Unlike the Japanese who have a strong affiliation with their culture, Ishizawa said Cambodians did not have this opportunity because of colonization, describing it as a “great loss” for them.

He believes that exposing the young ones in the preservation would make them reconnect with their roots. 

Inside Angkor Wat. Photo by Patty Pasion/Rappler

Each portion of the whole Angkor Wat complex tells a story of how the original Khmer inhabitants lived – their agriculture, art, urban planning, among others. 

“The monument is extremenly large and within the monument there are so many things that we can learn hidden [there],” he said. 

Cultural preservation

The Sophia mission did not only focused on training young conservationists, it also campaigned to raise awareness among Cambodian children through the establishment of the Center for Education on Angkor Cultural Heritage in 2009.  The Preah Norodom Sihanouk Angkor Museum, which houses Khmer artifacts was also constructed. 

They also founded the training center and hostel, Sophia Asia Center for Research and Human Development in Siem Reap, for Cambodian and international scholars. (READ: Top 5 tourist destinations in Cambodia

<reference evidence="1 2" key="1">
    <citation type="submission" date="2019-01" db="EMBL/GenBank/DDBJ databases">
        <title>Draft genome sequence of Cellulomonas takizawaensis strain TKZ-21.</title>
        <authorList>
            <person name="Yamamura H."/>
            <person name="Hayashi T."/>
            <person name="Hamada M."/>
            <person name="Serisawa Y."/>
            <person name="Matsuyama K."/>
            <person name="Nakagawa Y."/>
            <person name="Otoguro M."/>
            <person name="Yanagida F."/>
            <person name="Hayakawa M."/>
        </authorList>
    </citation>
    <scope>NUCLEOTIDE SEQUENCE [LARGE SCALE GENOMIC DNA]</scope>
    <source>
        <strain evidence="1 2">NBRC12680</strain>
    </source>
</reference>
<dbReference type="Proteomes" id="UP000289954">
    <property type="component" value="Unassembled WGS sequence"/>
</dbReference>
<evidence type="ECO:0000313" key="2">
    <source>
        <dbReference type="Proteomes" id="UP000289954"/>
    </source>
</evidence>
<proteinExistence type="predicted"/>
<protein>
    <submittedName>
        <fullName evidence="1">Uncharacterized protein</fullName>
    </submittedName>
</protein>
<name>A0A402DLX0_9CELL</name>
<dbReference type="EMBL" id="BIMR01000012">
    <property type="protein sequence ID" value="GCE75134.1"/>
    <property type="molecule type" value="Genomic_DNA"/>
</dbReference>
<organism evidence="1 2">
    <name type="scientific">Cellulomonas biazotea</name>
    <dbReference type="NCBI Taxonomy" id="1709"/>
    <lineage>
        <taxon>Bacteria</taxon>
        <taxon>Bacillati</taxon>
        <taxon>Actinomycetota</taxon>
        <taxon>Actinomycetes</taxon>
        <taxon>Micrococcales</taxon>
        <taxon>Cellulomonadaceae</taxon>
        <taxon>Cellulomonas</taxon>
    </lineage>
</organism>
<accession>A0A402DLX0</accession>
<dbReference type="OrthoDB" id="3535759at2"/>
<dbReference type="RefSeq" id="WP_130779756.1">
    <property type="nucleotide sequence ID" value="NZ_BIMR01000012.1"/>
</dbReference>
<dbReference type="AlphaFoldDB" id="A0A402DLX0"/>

Ishizawa never expected to gain an award for the efforts he led. “I didn’t think it was anything at all, I was only doing the work I’d like to do… both preservation and history.” 

There’s much more work to do in the Angkor Wat as they try to limit the weathering by mitigating mold, replacing old stones, and removing vegetation. Along with the physical work on the structure, he wanted young Cambodians to continue learning and discovering their culture and identity.

“How much progress people [may have economically], the feeling of happiness and peace of mind and heart is [what’s] very important. Studying your history and your culture, learning about your identity – that provides you the peace of mind and serenity of heart,” he said. – 


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Patty Pasion

Patty leads the Rappler+ membership program. She used to be a Rappler multimedia reporter who covered politics, labor, and development issues of vulnerable sectors.